Is it nice to link to other Q&A sites when answering questions? I know that we don't have expectations as skeptics people. But, I have a bad feeling when we come up with an answer based on someone's saying elsewhere in the internet.

This answer might be a close example (I've edited it now, with a better link from @dmckee). The answerer cites the phrase to some guy at some other Q&A site. Saying by its looks, that's a low quality site for sure. For instance, we don't even know who the guy, or what his specialty in our field is....

Our site is a high-quality Q&A site. We usually come to the conclusion, from each others' answers, based on agreement of previously known facts. And, I'm convinced that this answer is okay with it. I mean, it says that the viscosity of vodkas vary with brands. With some common sense, we all can agree with that. So, the citing doesn't matter here.

What about a technical one? Wouldn't the same "citing to another Q&A site" (well, most are pretty much low quality when compared to us) reduce the quality of our answers?

  • $\begingroup$ For that answer, I think that that link does not' help demonstrate the point. Also, I think the standard policy of explaining whatever the link does should apply here, too, unless you' are sure that that link will never disappear (e.g., if it's your onw blog, and you wvontn' delete that.) $\endgroup$ Commented Dec 26, 2013 at 6:56

1 Answer 1


When you're answering a question about an observation like settling in fluid there are two parts to the answer. One is an explanation of the mathematical model used, and the second is the estimation of numerical values for constants used in your calculation.

The mathetical model rarely needs citations, except possibly you're using a citation to skip the gory details, as it should be fairly obvious if the maths makes sense. Finding numerical values is far harder. Taking the question you linked, I also tried to look up the viscosity of vodka and rather surprisingly Google failed to find anything useful. Even the simpler search for the viscosity of water/ethanol mixtures took some searching. Under these circumstances you may be reduced to quoting figures from some questionable source. That doesn't necessarily matter if it's clear how you're using the data and how possible errors in the numerical values may affect your conclusion.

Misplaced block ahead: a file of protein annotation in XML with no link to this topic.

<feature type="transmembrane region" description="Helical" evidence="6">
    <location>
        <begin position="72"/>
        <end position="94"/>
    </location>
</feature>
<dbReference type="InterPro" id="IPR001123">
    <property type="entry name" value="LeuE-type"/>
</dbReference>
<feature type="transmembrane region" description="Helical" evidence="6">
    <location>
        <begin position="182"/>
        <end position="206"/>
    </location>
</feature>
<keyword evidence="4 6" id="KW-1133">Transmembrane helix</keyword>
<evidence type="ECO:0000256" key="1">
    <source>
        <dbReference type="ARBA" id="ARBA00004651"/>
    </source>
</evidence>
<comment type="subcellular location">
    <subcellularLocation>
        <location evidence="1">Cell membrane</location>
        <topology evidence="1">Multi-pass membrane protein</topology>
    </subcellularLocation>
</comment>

It's a bit unfair to point to a particular question, but if you look at my and Joe Hilton's answers then actually neither is very good, since neither of us give a model for the settling of gold leaf flakes in a fluid. In fact, as Bernhard points out, a naive calculation using Stoke's law gives an unrealistically high settling rate, and it's not immediately obvious to me how to model the settling of such unusually shaped and flexible particles.

So, my point is that citations from dubious sources are not in themselves a problem as it depends on the context and what exactly the citation is being used for.

  • $\begingroup$ I have to agree about the surprising difficulty of the particular search here. I tried half a dozen incantation before one gave me the link I added to the comment. There were a large number of collisions with different subjects. $\endgroup$ Commented Dec 25, 2013 at 17:19
  • $\begingroup$ True, that's a good point. I admit that finding numerical values are hard these days (I myself have suffered a lot). But, the citation previously given in that answer, does nothing worthy, I guess. It just says, "viscosity of alcohols vary with brands" (seems quite ludicrous to me, many of us already know that, right?) :D $\endgroup$ Commented Dec 25, 2013 at 17:34

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